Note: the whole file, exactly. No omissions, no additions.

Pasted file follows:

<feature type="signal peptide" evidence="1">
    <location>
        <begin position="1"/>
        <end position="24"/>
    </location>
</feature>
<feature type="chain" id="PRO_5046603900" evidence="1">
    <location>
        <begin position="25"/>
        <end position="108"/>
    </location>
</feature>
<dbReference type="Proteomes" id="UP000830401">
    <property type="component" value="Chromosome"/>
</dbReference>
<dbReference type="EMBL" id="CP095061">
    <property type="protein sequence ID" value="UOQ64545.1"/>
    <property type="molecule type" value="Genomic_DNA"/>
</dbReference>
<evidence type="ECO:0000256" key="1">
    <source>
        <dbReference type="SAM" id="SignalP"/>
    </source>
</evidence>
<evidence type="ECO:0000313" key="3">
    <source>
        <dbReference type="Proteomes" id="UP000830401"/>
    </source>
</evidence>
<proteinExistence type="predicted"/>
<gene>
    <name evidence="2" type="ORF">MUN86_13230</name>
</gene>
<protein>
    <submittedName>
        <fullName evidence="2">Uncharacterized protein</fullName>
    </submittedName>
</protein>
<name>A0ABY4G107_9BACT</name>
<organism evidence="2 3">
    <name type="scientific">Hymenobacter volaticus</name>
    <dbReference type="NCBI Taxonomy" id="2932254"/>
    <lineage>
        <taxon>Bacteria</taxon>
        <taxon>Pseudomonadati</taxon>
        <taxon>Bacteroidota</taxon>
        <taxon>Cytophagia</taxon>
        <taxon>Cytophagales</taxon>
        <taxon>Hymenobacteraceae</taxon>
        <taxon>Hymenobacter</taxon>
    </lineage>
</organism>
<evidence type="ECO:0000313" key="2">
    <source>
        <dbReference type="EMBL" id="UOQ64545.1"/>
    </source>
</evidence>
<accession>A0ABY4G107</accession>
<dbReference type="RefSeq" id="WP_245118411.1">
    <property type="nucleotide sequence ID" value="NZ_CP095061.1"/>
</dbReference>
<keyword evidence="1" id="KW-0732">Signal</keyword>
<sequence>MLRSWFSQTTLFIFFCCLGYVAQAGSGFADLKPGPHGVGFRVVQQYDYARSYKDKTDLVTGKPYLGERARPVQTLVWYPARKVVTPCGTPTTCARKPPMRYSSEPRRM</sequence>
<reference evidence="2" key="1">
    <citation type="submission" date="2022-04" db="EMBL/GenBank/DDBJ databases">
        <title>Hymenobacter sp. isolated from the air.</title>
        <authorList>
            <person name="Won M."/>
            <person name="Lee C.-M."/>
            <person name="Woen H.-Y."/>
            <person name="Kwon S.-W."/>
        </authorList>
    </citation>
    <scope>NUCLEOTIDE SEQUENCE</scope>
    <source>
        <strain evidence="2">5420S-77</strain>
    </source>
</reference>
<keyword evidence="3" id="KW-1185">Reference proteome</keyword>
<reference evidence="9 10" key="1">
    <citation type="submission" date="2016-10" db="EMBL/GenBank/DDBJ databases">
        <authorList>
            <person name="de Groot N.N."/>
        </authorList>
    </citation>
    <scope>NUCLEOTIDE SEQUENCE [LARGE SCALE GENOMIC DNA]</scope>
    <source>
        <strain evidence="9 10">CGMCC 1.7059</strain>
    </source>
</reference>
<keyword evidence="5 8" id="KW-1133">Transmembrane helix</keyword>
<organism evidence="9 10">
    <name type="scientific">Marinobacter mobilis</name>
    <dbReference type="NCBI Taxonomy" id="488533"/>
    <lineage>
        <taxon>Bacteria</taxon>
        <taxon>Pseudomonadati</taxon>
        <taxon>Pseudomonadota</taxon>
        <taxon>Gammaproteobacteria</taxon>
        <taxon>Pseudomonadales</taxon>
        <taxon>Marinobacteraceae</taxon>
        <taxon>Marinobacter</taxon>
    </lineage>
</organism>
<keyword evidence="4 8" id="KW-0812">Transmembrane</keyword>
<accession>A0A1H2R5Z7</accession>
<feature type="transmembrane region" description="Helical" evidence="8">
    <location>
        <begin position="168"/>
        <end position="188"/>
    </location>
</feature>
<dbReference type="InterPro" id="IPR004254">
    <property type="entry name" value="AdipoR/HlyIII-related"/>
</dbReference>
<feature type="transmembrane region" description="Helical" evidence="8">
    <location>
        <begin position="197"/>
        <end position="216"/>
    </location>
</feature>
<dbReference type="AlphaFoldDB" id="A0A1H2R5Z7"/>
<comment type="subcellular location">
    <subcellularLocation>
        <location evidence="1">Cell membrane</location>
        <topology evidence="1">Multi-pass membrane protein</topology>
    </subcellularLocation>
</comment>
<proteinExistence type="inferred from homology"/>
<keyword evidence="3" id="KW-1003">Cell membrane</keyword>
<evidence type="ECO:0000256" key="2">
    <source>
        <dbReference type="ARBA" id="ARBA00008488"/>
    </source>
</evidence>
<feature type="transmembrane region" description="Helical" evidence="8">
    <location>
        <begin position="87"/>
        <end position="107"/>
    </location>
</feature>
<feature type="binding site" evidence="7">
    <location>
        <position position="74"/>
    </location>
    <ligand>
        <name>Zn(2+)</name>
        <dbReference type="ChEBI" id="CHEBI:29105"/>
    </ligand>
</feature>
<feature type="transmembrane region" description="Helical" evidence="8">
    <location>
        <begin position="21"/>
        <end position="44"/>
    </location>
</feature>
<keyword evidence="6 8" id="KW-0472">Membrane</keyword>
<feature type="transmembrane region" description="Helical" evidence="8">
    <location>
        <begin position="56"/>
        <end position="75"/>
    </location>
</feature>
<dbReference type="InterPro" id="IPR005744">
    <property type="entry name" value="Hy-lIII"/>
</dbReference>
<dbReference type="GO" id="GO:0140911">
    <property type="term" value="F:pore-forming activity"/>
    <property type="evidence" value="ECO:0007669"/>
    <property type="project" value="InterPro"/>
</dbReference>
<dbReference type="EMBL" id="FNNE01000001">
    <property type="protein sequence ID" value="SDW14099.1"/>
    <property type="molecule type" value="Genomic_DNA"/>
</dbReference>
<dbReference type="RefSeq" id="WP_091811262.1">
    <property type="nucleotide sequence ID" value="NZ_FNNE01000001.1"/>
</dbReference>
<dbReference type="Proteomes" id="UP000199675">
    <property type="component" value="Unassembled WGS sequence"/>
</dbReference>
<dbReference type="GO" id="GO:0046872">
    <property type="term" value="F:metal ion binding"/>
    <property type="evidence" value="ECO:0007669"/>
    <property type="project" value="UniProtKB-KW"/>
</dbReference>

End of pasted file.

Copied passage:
<feature type="signal peptide" evidence="1">
    <location>
        <begin position="1"/>
        <end position="24"/>
    </location>
</feature>
<feature type="chain" id="PRO_5046603900" evidence="1">
    <location>
        <begin position="25"/>
        <end position="108"/>
    </location>
</feature>
<dbReference type="Proteomes" id="UP000830401">
    <property type="component" value="Chromosome"/>
</dbReference>
<dbReference type="EMBL" id="CP095061">
    <property type="protein sequence ID" value="UOQ64545.1"/>
    <property type="molecule type" value="Genomic_DNA"/>
</dbReference>
<evidence type="ECO:0000256" key="1">
    <source>
        <dbReference type="SAM" id="SignalP"/>
    </source>
</evidence>
<evidence type="ECO:0000313" key="3">
    <source>
        <dbReference type="Proteomes" id="UP000830401"/>
    </source>
</evidence>
<proteinExistence type="predicted"/>
<gene>
    <name evidence="2" type="ORF">MUN86_13230</name>
</gene>
<protein>
    <submittedName>
        <fullName evidence="2">Uncharacterized protein</fullName>
    </submittedName>
</protein>
<name>A0ABY4G107_9BACT</name>
<organism evidence="2 3">
    <name type="scientific">Hymenobacter volaticus</name>
    <dbReference type="NCBI Taxonomy" id="2932254"/>
    <lineage>
        <taxon>Bacteria</taxon>
        <taxon>Pseudomonadati</taxon>
        <taxon>Bacteroidota</taxon>
        <taxon>Cytophagia</taxon>
        <taxon>Cytophagales</taxon>
        <taxon>Hymenobacteraceae</taxon>
        <taxon>Hymenobacter</taxon>
    </lineage>
</organism>
<evidence type="ECO:0000313" key="2">
    <source>
        <dbReference type="EMBL" id="UOQ64545.1"/>
    </source>
</evidence>
<accession>A0ABY4G107</accession>
<dbReference type="RefSeq" id="WP_245118411.1">
    <property type="nucleotide sequence ID" value="NZ_CP095061.1"/>
</dbReference>
<keyword evidence="1" id="KW-0732">Signal</keyword>
<sequence>MLRSWFSQTTLFIFFCCLGYVAQAGSGFADLKPGPHGVGFRVVQQYDYARSYKDKTDLVTGKPYLGERARPVQTLVWYPARKVVTPCGTPTTCARKPPMRYSSEPRRM</sequence>
<reference evidence="2" key="1">
    <citation type="submission" date="2022-04" db="EMBL/GenBank/DDBJ databases">
        <title>Hymenobacter sp. isolated from the air.</title>
        <authorList>
            <person name="Won M."/>
            <person name="Lee C.-M."/>
            <person name="Woen H.-Y."/>
            <person name="Kwon S.-W."/>
        </authorList>
    </citation>
    <scope>NUCLEOTIDE SEQUENCE</scope>
    <source>
        <strain evidence="2">5420S-77</strain>
    </source>
</reference>
<keyword evidence="3" id="KW-1185">Reference proteome</keyword>
<reference evidence="9 10" key="1">
    <citation type="submission" date="2016-10" db="EMBL/GenBank/DDBJ databases">
        <authorList>
            <person name="de Groot N.N."/>
        </authorList>
    </citation>
    <scope>NUCLEOTIDE SEQUENCE [LARGE SCALE GENOMIC DNA]</scope>
    <source>
        <strain evidence="9 10">CGMCC 1.7059</strain>
    </source>
</reference>
<keyword evidence="5 8" id="KW-1133">Transmembrane helix</keyword>
<organism evidence="9 10">
    <name type="scientific">Marinobacter mobilis</name>
    <dbReference type="NCBI Taxonomy" id="488533"/>
    <lineage>
        <taxon>Bacteria</taxon>
        <taxon>Pseudomonadati</taxon>
        <taxon>Pseudomonadota</taxon>
        <taxon>Gammaproteobacteria</taxon>
        <taxon>Pseudomonadales</taxon>
        <taxon>Marinobacteraceae</taxon>
        <taxon>Marinobacter</taxon>
    </lineage>
</organism>
<keyword evidence="4 8" id="KW-0812">Transmembrane</keyword>
<accession>A0A1H2R5Z7</accession>
<feature type="transmembrane region" description="Helical" evidence="8">
    <location>
        <begin position="168"/>
        <end position="188"/>
    </location>
</feature>
<dbReference type="InterPro" id="IPR004254">
    <property type="entry name" value="AdipoR/HlyIII-related"/>
</dbReference>
<feature type="transmembrane region" description="Helical" evidence="8">
    <location>
        <begin position="197"/>
        <end position="216"/>
    </location>
</feature>
<dbReference type="AlphaFoldDB" id="A0A1H2R5Z7"/>
<comment type="subcellular location">
    <subcellularLocation>
        <location evidence="1">Cell membrane</location>
        <topology evidence="1">Multi-pass membrane protein</topology>
    </subcellularLocation>
</comment>
<proteinExistence type="inferred from homology"/>
<keyword evidence="3" id="KW-1003">Cell membrane</keyword>
<evidence type="ECO:0000256" key="2">
    <source>
        <dbReference type="ARBA" id="ARBA00008488"/>
    </source>
</evidence>
<feature type="transmembrane region" description="Helical" evidence="8">
    <location>
        <begin position="87"/>
        <end position="107"/>
    </location>
</feature>
<feature type="binding site" evidence="7">
    <location>
        <position position="74"/>
    </location>
    <ligand>
        <name>Zn(2+)</name>
        <dbReference type="ChEBI" id="CHEBI:29105"/>
    </ligand>
</feature>
<feature type="transmembrane region" description="Helical" evidence="8">
    <location>
        <begin position="21"/>
        <end position="44"/>
    </location>
</feature>
<keyword evidence="6 8" id="KW-0472">Membrane</keyword>
<feature type="transmembrane region" description="Helical" evidence="8">
    <location>
        <begin position="56"/>
        <end position="75"/>
    </location>
</feature>
<dbReference type="InterPro" id="IPR005744">
    <property type="entry name" value="Hy-lIII"/>
</dbReference>
<dbReference type="GO" id="GO:0140911">
    <property type="term" value="F:pore-forming activity"/>
    <property type="evidence" value="ECO:0007669"/>
    <property type="project" value="InterPro"/>
</dbReference>
<dbReference type="EMBL" id="FNNE01000001">
    <property type="protein sequence ID" value="SDW14099.1"/>
    <property type="molecule type" value="Genomic_DNA"/>
</dbReference>
<dbReference type="RefSeq" id="WP_091811262.1">
    <property type="nucleotide sequence ID" value="NZ_FNNE01000001.1"/>
</dbReference>
<dbReference type="Proteomes" id="UP000199675">
    <property type="component" value="Unassembled WGS sequence"/>
</dbReference>
<dbReference type="GO" id="GO:0046872">
    <property type="term" value="F:metal ion binding"/>
    <property type="evidence" value="ECO:0007669"/>
    <property type="project" value="UniProtKB-KW"/>
</dbReference>